As humans – and our billions of devices – become increasingly dependent on digital systems, computers are running out of processing power to keep up.
Fortunately, writes Darshika Perera, assistant professor of electrical and computer engineering, there is a solution: customized and reconfigurable architectures that can bring next-generation edge-computing platforms up to speed.
Perera published the research in a feature story for the spring edition of the Institute of Electrical and Electronics Engineers Canadian Review. In it, she describes a key concern for those of us living in the Internet of Things era: as more systems process massive amounts of data “in the cloud,” the cloud is facing serious obstacles to keeping up. Poor response times, high power consumption and security issues are just a few of the challenges it faces when transmitting, processing and analyzing the enormous burden of global data.
Perera’s research, conducted with a team of ten graduate students in the Department of Electrical and Computer Engineering, highlights a twin path forward.
First, Perera writes, data processing must move away from its reliance on traditional cloud infrastructures and towards a complementary solution: edge computing.
Non-computer scientists can think of edge computing like a popular pizza restaurant opening new locations across town. A pizza that travels 20 miles from the restaurant will be cold by the time it reaches the customer. But a pizza cooked right down the street will arrive faster, and reduce the strain on the original restaurant’s kitchen.
Similarly, edge computing processes data nearer to its source – on phones, smart watches and personal computers – rather than farming the job out to the cloud. Perera writes that edge computing addresses nearly all of the challenges faced by cloud computing, from speed and bandwidth to security and privacy.
But edge computing is still in its infancy, and most of the edge-computing solutions currently being visualized rely on processor-based, software-only designs.
“At the edge, the processing power needed to analyze and process such enormous amount[s] of data will soon exceed the growth rate of Moore’s law,” Perera writes. “As a result, edge-computing frameworks and solutions, which currently solely consist of CPUs, will be inadequate to meet the required processing power.”
That’s where Perera’s second conclusion comes into play. To process and analyze ever-increasing amounts of data – and to handle associated problems along the way – the next generation of edge computing platforms needs to incorporate customized, reconfigurable architectures optimized for specific applications.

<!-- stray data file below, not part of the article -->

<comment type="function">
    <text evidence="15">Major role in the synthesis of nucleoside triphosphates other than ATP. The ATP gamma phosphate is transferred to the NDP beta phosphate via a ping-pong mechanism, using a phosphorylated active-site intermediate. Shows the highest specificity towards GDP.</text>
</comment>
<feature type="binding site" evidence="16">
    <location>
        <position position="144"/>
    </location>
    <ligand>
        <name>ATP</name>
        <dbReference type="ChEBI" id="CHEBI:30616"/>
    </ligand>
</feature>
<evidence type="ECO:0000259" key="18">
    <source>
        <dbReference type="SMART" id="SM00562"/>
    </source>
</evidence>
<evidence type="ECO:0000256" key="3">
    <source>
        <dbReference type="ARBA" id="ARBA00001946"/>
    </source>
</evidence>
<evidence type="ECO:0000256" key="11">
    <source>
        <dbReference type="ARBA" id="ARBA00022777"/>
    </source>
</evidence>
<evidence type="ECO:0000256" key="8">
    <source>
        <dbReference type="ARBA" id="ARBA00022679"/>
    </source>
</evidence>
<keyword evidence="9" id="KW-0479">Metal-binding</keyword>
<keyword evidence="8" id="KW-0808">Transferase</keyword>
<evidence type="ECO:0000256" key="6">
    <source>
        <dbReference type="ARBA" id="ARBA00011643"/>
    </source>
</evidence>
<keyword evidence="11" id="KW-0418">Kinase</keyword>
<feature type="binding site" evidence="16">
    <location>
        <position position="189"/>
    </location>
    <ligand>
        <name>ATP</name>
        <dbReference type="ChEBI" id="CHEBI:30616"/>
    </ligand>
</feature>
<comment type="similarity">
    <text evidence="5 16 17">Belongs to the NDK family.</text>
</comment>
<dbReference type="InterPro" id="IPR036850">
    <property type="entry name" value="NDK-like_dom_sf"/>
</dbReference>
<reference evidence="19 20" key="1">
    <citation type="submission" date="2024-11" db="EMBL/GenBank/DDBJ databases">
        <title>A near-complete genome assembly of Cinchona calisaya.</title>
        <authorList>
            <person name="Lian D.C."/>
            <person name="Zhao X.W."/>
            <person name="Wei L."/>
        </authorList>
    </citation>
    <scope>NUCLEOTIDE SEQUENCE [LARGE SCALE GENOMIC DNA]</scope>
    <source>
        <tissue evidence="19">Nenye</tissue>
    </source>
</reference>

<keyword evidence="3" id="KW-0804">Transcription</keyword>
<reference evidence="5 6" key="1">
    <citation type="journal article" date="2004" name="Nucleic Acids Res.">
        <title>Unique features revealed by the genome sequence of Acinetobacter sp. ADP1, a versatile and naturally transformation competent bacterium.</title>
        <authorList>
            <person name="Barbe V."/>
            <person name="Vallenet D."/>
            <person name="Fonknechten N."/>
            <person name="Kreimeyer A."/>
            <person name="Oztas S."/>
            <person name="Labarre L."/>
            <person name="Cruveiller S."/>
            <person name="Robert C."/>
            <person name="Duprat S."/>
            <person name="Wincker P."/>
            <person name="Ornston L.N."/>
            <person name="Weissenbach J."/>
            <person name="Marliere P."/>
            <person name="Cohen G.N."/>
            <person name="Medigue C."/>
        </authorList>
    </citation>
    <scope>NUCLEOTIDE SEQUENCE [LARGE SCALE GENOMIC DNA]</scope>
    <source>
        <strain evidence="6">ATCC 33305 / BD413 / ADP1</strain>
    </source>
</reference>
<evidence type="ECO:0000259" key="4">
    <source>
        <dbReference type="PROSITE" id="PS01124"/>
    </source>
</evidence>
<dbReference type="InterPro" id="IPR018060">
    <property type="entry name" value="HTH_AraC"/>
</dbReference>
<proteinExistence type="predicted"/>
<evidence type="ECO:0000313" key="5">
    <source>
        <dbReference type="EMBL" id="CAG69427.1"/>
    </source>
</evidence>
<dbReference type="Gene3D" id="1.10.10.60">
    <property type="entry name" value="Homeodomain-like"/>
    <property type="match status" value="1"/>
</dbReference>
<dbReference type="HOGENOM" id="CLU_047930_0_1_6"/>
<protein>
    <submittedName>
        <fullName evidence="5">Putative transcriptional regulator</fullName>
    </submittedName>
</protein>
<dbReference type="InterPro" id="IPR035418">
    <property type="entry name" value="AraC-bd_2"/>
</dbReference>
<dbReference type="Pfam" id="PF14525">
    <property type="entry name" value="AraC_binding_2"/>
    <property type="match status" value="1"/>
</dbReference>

What does this mean? It means that computer processors will no longer perform one dedicated job. Instead, like shapeshifters, they will configure themselves to perform any computable task set before them.
The flexibility of these systems put them head and shoulders over general-purpose processors. Perera writes that reconfigurable computing systems, such as field-programmable gate arrays (FPGAs), are more flexible, durable, upgradable, compact and less expensive, as well as faster to produce for the market – all of which helps to support real-time data analysis.
As Perera envisions the future of edge computing, her analysis shows that multiple applications and tasks can be executed on a single FPGA by dynamically reconfiguring the hardware on chip from one application or task to another as needed.
These kinds of improvements from traditional computing processes, Perera writes, “will make next-generation edge-computing platforms smart and autonomous enough to seamlessly and independently process and analyze data in real time, with minimal or no human intervention.” In the future, they could allow technologies that rely on lightning-fast edge computing, like self-driving cars, to become ubiquitous – and they could enable technologies in the future that are unimaginable today.
One thing is for certain: they will make computing faster, more autonomous, and more adaptive than ever before.
Read Perera’s full article for IEEE Canadian Review online.
Darshika Perera is an assistant professor of electrical and computer engineering in the College of Engineering and Applied Sciences at the University of Colorado Colorado Springs. She has extensive experience in embedded systems, digital systems, data analytics and mining, hardware acceleration and dynamic reconfiguration and machine learning techniques. Her research is conducted with a team of graduate students in the Department of Electrical and Computer Engineering at UCCS. Learn more online.